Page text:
Legislative observers, lawmakers and anyone else interested in the efficient functioning of Maine’s government got a Christmas gift early. Last week, citing an agreement with legislative leaders on improving State House decorum, Gov. LePage lifted a policy instructing department heads to communicate with lawmakers in writing, not in person.

A productive relationship between the executive and the legislative branches of government is critical to ensuring accountability and collaborative policymaking. And given the number of challenges that legislators face in the shorter second session, anything that expedites work in Augusta is something for which to be grateful.

The communications order – a change from years of standard practice in Augusta – was put in place this summer. The governor has acknowledged that the move was prompted by his having been barred from an Appropriations Committee work session. However, he’d rationalized the new policy as an effort to encourage transparency and professionalism and to keep state officials from being “verbally assaulted or subjected to political showboating” by lawmakers.

Gov. LePage has yet to note any specific examples of agency heads having been berated. But the impasse continued until last week, when the governor received a copy of a letter sent to the whole Legislature by legislative officials from both parties, asking for lawmakers to treat all members of state government with respect. Considering that the governor wasn’t likely to budge regarding his order, the letter was a wise and strategic move.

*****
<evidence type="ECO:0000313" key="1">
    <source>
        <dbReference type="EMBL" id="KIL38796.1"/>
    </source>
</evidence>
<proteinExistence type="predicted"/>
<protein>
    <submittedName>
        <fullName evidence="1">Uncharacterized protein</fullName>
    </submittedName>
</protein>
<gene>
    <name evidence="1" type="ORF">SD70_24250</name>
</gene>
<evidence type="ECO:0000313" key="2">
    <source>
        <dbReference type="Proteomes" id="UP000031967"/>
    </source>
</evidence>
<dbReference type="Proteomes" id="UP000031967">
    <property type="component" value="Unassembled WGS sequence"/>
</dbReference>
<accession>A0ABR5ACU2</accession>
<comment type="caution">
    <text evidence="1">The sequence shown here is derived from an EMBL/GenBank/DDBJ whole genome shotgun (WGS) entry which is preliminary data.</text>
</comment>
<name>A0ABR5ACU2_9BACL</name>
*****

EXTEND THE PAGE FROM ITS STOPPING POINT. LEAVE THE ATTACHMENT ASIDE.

The drawbacks of the governor’s directive have played out most visibly in regard to the operations of the state Department of Health and Human Services, Maine’s biggest agency.

Commissioner Mary Mayhew didn’t attend a Dec. 10 Health and Human Services Committee meeting. Instead, she submitted written answers to questions on topics like the troubled MaineCare rides program, a controversial $925,000 review of Maine’s welfare system and the loss of federal funding for a state psychiatric hospital.

These are high-stakes issues that affect both Maine taxpayers and thousands of the state’s neediest residents. Written Q&A sessions between lawmakers and agency officials don’t speed their resolution – just the opposite, because of the lack of back-and-forth dialogue and real-time sharing of information.

The lifting of the no-appearances order isn’t a magic bullet, of course. Partisan tension has built up over too long a time to be dispelled easily. And state agency heads and legislators alike still have a lot of work to do come January. But good governing requires compromise and coalition-building, and those efforts proceed more easily in an atmosphere that promotes cooperation over polarization.